without a rider."
"I should think, sir," said John, "he had better be without a rider, unless he can be ridden properly."
"What do you mean?" said the farmer.
"Well, sir, I saw your son whipping, and kicking, and knocking that good little pony about shamefully because he would not leap a gate that was too high for him. The pony behaved well, sir, and showed no vice; but at last he just threw up his heels and tipped the young gentleman into the thorn hedge. He wanted me to help him out, but I hope you will excuse me, sir, I did not feel inclined to do so.
There's no bones broken, sir; he'll only get a few scratches. I love horses, and it riles me to see them badly used; it is a bad plan to aggravate an animal till he uses his heels; the first time is not always the last."
During this time the mother began to cry, "Oh, my poor Bill, I must go and meet him; he must be hurt."
"You had better go into the house, wife," said the farmer;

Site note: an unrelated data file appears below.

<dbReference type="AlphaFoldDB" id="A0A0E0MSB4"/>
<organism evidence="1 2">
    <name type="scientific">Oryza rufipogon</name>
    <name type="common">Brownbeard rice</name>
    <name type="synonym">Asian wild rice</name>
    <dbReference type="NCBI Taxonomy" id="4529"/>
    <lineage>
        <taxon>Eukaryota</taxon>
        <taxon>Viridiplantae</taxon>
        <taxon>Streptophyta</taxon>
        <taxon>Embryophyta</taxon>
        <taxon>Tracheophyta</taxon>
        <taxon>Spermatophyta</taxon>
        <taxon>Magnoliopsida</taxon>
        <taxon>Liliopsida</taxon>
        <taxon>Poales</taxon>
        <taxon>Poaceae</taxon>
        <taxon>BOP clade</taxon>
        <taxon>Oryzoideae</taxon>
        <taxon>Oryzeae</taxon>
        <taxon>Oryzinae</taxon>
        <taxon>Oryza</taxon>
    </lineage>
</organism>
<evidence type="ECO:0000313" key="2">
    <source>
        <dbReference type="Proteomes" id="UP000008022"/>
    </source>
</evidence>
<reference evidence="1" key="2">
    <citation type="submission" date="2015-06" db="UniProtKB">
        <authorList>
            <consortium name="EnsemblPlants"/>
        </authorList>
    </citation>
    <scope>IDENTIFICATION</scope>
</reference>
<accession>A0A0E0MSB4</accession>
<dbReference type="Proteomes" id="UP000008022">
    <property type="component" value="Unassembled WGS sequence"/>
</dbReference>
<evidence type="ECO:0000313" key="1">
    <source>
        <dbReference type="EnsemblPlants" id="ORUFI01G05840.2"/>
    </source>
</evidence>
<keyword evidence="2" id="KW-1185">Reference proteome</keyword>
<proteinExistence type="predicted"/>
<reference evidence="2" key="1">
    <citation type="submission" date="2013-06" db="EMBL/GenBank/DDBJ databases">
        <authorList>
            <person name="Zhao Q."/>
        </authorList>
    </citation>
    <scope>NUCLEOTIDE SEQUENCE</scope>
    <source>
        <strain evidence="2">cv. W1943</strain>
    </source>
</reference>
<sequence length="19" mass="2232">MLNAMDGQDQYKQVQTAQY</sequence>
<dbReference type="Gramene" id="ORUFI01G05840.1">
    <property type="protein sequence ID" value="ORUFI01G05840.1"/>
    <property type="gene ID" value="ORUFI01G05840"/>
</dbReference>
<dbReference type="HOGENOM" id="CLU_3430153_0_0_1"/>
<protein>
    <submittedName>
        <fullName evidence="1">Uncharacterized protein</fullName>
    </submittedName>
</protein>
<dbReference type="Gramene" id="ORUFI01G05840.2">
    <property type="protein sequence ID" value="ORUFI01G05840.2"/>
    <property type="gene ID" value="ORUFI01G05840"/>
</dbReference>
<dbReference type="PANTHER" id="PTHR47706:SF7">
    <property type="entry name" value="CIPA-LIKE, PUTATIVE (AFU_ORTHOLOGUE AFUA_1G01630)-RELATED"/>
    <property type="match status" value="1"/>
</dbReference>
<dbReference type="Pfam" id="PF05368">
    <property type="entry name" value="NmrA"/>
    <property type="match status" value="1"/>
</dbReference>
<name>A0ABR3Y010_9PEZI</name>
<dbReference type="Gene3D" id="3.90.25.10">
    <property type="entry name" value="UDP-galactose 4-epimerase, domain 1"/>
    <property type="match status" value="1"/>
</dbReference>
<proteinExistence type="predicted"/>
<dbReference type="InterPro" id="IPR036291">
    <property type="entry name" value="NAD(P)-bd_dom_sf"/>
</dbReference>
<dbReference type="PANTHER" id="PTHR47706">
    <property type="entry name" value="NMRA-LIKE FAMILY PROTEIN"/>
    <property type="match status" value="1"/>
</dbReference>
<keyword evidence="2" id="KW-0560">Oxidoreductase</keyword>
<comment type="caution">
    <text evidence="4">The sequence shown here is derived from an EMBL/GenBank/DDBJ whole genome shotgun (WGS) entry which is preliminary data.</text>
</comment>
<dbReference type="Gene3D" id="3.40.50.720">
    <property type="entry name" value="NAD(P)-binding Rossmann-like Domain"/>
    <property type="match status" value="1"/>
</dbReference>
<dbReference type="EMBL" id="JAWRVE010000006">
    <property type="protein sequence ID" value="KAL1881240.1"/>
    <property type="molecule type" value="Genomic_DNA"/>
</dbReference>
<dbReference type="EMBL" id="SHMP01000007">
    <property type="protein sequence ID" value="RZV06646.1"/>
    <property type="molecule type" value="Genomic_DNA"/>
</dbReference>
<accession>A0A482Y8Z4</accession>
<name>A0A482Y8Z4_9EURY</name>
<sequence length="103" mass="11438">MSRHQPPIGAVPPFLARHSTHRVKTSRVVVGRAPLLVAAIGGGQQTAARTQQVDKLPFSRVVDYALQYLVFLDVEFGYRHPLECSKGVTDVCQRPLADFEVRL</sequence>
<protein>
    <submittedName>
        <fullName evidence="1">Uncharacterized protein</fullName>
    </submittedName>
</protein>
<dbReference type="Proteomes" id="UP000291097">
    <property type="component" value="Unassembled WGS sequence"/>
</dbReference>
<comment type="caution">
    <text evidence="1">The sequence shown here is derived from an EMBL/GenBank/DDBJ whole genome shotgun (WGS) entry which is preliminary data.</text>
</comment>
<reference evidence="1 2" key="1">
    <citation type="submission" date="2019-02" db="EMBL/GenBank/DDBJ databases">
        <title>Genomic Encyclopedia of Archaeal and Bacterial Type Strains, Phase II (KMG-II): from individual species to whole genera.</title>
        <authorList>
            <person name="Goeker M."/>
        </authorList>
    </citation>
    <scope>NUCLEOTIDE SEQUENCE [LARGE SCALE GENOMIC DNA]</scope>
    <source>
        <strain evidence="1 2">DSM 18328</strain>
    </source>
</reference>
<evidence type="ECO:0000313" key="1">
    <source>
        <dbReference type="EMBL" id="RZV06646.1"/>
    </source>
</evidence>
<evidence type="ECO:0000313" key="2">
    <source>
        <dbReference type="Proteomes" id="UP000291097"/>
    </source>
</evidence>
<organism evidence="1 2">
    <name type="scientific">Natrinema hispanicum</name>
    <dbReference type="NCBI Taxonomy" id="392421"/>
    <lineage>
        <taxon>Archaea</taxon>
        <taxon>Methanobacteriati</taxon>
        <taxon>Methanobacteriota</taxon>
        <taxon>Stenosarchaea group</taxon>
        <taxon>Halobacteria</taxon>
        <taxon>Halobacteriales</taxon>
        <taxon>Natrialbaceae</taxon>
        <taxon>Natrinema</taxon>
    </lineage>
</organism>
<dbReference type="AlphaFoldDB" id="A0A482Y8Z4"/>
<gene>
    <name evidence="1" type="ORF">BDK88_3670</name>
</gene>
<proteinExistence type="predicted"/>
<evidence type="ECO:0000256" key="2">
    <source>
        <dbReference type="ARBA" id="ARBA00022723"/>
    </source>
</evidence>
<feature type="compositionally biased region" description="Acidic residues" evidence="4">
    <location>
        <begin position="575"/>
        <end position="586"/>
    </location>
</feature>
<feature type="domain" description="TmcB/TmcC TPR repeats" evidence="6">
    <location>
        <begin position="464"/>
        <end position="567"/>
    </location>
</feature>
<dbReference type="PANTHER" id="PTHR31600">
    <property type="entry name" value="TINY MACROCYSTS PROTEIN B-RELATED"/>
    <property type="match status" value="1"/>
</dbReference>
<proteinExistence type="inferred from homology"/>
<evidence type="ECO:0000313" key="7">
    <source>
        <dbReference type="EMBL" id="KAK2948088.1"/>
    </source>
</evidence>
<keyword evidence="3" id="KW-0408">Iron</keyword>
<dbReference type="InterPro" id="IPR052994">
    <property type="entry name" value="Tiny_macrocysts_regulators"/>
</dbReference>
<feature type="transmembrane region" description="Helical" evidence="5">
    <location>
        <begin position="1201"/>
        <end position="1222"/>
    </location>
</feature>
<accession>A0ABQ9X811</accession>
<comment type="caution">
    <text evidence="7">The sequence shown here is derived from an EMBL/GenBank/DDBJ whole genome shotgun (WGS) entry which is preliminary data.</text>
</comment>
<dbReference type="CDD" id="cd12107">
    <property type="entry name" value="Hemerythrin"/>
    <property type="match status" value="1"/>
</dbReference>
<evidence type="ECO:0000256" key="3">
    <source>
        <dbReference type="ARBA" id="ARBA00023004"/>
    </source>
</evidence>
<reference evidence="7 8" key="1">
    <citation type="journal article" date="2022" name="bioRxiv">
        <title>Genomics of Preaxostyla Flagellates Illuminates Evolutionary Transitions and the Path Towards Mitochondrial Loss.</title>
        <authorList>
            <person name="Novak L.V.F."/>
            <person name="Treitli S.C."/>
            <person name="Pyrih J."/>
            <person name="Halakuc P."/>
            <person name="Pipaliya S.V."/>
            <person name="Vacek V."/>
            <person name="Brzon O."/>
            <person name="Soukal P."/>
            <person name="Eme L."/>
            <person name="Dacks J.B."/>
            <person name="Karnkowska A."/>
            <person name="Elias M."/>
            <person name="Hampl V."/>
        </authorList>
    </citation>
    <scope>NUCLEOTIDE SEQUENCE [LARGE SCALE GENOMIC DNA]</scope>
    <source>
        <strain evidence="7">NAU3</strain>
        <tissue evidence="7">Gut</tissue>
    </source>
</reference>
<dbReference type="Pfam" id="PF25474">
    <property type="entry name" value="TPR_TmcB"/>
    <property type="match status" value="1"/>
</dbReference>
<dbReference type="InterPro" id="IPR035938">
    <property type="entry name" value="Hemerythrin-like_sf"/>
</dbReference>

"Bill wants a lesson about this, and I must see that he gets it; this is not the first time, nor the second, that he has ill-used that pony, and I shall stop it. I am much obliged to you, Manly. Good-evening."
So we went on, John chuckling all the way home; then he told James about it, who laughed and said, "Serve him right. I knew that boy at school; he took great airs on himself because he was a farmer's son; he used to swagger about and bully the little boys. Of course, we elder ones would not have any of that nonsense, and let him know that in the school and the playground farmers' sons and laborers' sons
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